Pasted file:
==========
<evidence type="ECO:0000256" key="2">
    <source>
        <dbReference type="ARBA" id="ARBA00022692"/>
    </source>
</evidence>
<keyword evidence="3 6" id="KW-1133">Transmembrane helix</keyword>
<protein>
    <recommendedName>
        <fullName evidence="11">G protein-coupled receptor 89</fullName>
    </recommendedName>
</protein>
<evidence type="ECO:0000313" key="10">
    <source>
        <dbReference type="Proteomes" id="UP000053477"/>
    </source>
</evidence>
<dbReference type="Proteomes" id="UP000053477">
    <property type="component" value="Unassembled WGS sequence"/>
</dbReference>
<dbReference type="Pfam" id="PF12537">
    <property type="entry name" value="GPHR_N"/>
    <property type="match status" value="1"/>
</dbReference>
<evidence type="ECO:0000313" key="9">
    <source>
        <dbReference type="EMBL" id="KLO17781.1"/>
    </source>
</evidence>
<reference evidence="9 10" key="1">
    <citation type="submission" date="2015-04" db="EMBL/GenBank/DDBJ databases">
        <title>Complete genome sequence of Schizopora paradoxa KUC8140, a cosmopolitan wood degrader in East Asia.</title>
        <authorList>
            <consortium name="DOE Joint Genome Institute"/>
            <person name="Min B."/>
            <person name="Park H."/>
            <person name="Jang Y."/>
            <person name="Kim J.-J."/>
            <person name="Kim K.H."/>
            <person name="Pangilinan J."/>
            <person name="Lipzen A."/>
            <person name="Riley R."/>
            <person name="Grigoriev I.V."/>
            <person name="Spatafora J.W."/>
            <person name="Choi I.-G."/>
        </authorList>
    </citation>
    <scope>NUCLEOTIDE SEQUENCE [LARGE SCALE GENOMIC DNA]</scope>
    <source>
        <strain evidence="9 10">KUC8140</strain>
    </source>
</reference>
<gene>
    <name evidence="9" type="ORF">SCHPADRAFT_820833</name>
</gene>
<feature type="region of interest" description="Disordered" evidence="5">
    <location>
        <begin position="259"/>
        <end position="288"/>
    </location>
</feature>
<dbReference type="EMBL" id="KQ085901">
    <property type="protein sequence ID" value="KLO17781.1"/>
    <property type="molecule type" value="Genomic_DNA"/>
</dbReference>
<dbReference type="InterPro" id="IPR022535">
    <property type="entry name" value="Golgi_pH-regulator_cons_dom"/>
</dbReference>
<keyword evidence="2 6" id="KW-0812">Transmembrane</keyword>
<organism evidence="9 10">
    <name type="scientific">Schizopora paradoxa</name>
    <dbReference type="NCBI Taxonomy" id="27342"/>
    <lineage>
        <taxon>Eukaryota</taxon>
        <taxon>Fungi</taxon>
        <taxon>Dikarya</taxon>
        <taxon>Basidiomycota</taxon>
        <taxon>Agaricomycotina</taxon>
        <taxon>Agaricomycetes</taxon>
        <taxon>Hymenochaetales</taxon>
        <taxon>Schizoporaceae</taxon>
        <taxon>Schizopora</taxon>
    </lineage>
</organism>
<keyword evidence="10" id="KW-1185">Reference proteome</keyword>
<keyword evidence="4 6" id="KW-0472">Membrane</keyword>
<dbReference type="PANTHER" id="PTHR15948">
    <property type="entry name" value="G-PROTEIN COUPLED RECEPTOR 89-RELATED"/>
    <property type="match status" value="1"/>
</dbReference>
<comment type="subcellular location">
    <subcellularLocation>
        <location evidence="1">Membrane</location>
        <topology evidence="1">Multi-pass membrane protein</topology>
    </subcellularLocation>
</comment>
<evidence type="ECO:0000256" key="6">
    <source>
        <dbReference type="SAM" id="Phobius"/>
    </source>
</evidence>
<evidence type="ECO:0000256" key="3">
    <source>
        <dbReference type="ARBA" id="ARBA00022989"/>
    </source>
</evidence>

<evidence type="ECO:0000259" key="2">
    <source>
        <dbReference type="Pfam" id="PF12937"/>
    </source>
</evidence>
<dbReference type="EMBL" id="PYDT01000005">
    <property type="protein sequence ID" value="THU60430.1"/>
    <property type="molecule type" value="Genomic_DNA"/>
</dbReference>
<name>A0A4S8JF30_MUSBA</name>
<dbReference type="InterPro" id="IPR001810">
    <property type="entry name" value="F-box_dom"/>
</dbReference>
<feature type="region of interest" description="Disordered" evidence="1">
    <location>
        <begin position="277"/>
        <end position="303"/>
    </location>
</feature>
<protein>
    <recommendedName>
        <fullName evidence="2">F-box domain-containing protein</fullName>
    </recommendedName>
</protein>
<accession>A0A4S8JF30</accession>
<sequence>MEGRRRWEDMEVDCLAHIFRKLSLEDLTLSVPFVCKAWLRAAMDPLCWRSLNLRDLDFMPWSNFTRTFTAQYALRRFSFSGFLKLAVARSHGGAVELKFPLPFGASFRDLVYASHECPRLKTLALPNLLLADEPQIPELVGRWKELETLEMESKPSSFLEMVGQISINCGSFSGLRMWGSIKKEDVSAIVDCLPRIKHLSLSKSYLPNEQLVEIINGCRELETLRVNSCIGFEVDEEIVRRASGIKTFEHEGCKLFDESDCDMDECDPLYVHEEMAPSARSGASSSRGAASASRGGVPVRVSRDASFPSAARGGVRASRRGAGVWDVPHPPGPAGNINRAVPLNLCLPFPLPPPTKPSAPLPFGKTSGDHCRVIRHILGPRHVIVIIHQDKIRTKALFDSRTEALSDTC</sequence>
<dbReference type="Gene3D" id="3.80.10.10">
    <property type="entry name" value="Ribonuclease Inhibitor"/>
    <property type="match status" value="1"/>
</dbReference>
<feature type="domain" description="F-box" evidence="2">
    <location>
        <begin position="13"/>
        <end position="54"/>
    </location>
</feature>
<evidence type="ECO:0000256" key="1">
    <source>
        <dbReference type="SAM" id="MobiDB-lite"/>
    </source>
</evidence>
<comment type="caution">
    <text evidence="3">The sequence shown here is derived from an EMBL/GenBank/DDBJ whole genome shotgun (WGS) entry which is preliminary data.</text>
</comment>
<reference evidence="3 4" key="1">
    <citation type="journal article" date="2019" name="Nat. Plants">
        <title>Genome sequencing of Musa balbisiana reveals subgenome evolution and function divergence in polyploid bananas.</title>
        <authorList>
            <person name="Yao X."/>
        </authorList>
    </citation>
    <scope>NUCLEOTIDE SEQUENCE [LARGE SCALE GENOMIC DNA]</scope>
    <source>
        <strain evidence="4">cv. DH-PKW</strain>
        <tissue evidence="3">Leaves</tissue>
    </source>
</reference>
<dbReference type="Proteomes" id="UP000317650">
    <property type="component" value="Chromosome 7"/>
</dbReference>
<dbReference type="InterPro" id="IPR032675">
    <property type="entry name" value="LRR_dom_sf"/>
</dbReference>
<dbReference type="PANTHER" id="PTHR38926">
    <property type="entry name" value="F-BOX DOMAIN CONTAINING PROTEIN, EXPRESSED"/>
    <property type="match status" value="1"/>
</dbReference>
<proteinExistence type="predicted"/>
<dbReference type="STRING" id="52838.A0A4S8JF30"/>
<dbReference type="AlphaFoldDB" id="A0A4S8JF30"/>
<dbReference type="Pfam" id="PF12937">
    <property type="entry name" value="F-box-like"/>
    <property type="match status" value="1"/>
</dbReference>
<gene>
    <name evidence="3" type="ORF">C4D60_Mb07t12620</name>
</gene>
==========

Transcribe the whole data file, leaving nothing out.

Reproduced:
<evidence type="ECO:0000256" key="2">
    <source>
        <dbReference type="ARBA" id="ARBA00022692"/>
    </source>
</evidence>
<keyword evidence="3 6" id="KW-1133">Transmembrane helix</keyword>
<protein>
    <recommendedName>
        <fullName evidence="11">G protein-coupled receptor 89</fullName>
    </recommendedName>
</protein>
<evidence type="ECO:0000313" key="10">
    <source>
        <dbReference type="Proteomes" id="UP000053477"/>
    </source>
</evidence>
<dbReference type="Proteomes" id="UP000053477">
    <property type="component" value="Unassembled WGS sequence"/>
</dbReference>
<dbReference type="Pfam" id="PF12537">
    <property type="entry name" value="GPHR_N"/>
    <property type="match status" value="1"/>
</dbReference>
<evidence type="ECO:0000313" key="9">
    <source>
        <dbReference type="EMBL" id="KLO17781.1"/>
    </source>
</evidence>
<reference evidence="9 10" key="1">
    <citation type="submission" date="2015-04" db="EMBL/GenBank/DDBJ databases">
        <title>Complete genome sequence of Schizopora paradoxa KUC8140, a cosmopolitan wood degrader in East Asia.</title>
        <authorList>
            <consortium name="DOE Joint Genome Institute"/>
            <person name="Min B."/>
            <person name="Park H."/>
            <person name="Jang Y."/>
            <person name="Kim J.-J."/>
            <person name="Kim K.H."/>
            <person name="Pangilinan J."/>
            <person name="Lipzen A."/>
            <person name="Riley R."/>
            <person name="Grigoriev I.V."/>
            <person name="Spatafora J.W."/>
            <person name="Choi I.-G."/>
        </authorList>
    </citation>
    <scope>NUCLEOTIDE SEQUENCE [LARGE SCALE GENOMIC DNA]</scope>
    <source>
        <strain evidence="9 10">KUC8140</strain>
    </source>
</reference>
<gene>
    <name evidence="9" type="ORF">SCHPADRAFT_820833</name>
</gene>
<feature type="region of interest" description="Disordered" evidence="5">
    <location>
        <begin position="259"/>
        <end position="288"/>
    </location>
</feature>
<dbReference type="EMBL" id="KQ085901">
    <property type="protein sequence ID" value="KLO17781.1"/>
    <property type="molecule type" value="Genomic_DNA"/>
</dbReference>
<dbReference type="InterPro" id="IPR022535">
    <property type="entry name" value="Golgi_pH-regulator_cons_dom"/>
</dbReference>
<keyword evidence="2 6" id="KW-0812">Transmembrane</keyword>
<organism evidence="9 10">
    <name type="scientific">Schizopora paradoxa</name>
    <dbReference type="NCBI Taxonomy" id="27342"/>
    <lineage>
        <taxon>Eukaryota</taxon>
        <taxon>Fungi</taxon>
        <taxon>Dikarya</taxon>
        <taxon>Basidiomycota</taxon>
        <taxon>Agaricomycotina</taxon>
        <taxon>Agaricomycetes</taxon>
        <taxon>Hymenochaetales</taxon>
        <taxon>Schizoporaceae</taxon>
        <taxon>Schizopora</taxon>
    </lineage>
</organism>
<keyword evidence="10" id="KW-1185">Reference proteome</keyword>
<keyword evidence="4 6" id="KW-0472">Membrane</keyword>
<dbReference type="PANTHER" id="PTHR15948">
    <property type="entry name" value="G-PROTEIN COUPLED RECEPTOR 89-RELATED"/>
    <property type="match status" value="1"/>
</dbReference>
<comment type="subcellular location">
    <subcellularLocation>
        <location evidence="1">Membrane</location>
        <topology evidence="1">Multi-pass membrane protein</topology>
    </subcellularLocation>
</comment>
<evidence type="ECO:0000256" key="6">
    <source>
        <dbReference type="SAM" id="Phobius"/>
    </source>
</evidence>
<evidence type="ECO:0000256" key="3">
    <source>
        <dbReference type="ARBA" id="ARBA00022989"/>
    </source>
</evidence>

<evidence type="ECO:0000259" key="2">
    <source>
        <dbReference type="Pfam" id="PF12937"/>
    </source>
</evidence>
<dbReference type="EMBL" id="PYDT01000005">
    <property type="protein sequence ID" value="THU60430.1"/>
    <property type="molecule type" value="Genomic_DNA"/>
</dbReference>
<name>A0A4S8JF30_MUSBA</name>
<dbReference type="InterPro" id="IPR001810">
    <property type="entry name" value="F-box_dom"/>
</dbReference>
<feature type="region of interest" description="Disordered" evidence="1">
    <location>
        <begin position="277"/>
        <end position="303"/>
    </location>
</feature>
<protein>
    <recommendedName>
        <fullName evidence="2">F-box domain-containing protein</fullName>
    </recommendedName>
</protein>
<accession>A0A4S8JF30</accession>
<sequence>MEGRRRWEDMEVDCLAHIFRKLSLEDLTLSVPFVCKAWLRAAMDPLCWRSLNLRDLDFMPWSNFTRTFTAQYALRRFSFSGFLKLAVARSHGGAVELKFPLPFGASFRDLVYASHECPRLKTLALPNLLLADEPQIPELVGRWKELETLEMESKPSSFLEMVGQISINCGSFSGLRMWGSIKKEDVSAIVDCLPRIKHLSLSKSYLPNEQLVEIINGCRELETLRVNSCIGFEVDEEIVRRASGIKTFEHEGCKLFDESDCDMDECDPLYVHEEMAPSARSGASSSRGAASASRGGVPVRVSRDASFPSAARGGVRASRRGAGVWDVPHPPGPAGNINRAVPLNLCLPFPLPPPTKPSAPLPFGKTSGDHCRVIRHILGPRHVIVIIHQDKIRTKALFDSRTEALSDTC</sequence>
<dbReference type="Gene3D" id="3.80.10.10">
    <property type="entry name" value="Ribonuclease Inhibitor"/>
    <property type="match status" value="1"/>
</dbReference>
<feature type="domain" description="F-box" evidence="2">
    <location>
        <begin position="13"/>
        <end position="54"/>
    </location>
</feature>
<evidence type="ECO:0000256" key="1">
    <source>
        <dbReference type="SAM" id="MobiDB-lite"/>
    </source>
</evidence>
<comment type="caution">
    <text evidence="3">The sequence shown here is derived from an EMBL/GenBank/DDBJ whole genome shotgun (WGS) entry which is preliminary data.</text>
</comment>
<reference evidence="3 4" key="1">
    <citation type="journal article" date="2019" name="Nat. Plants">
        <title>Genome sequencing of Musa balbisiana reveals subgenome evolution and function divergence in polyploid bananas.</title>
        <authorList>
            <person name="Yao X."/>
        </authorList>
    </citation>
    <scope>NUCLEOTIDE SEQUENCE [LARGE SCALE GENOMIC DNA]</scope>
    <source>
        <strain evidence="4">cv. DH-PKW</strain>
        <tissue evidence="3">Leaves</tissue>
    </source>
</reference>
<dbReference type="Proteomes" id="UP000317650">
    <property type="component" value="Chromosome 7"/>
</dbReference>
<dbReference type="InterPro" id="IPR032675">
    <property type="entry name" value="LRR_dom_sf"/>
</dbReference>
<dbReference type="PANTHER" id="PTHR38926">
    <property type="entry name" value="F-BOX DOMAIN CONTAINING PROTEIN, EXPRESSED"/>
    <property type="match status" value="1"/>
</dbReference>
<proteinExistence type="predicted"/>
<dbReference type="STRING" id="52838.A0A4S8JF30"/>
<dbReference type="AlphaFoldDB" id="A0A4S8JF30"/>
<dbReference type="Pfam" id="PF12937">
    <property type="entry name" value="F-box-like"/>
    <property type="match status" value="1"/>
</dbReference>
<gene>
    <name evidence="3" type="ORF">C4D60_Mb07t12620</name>
</gene>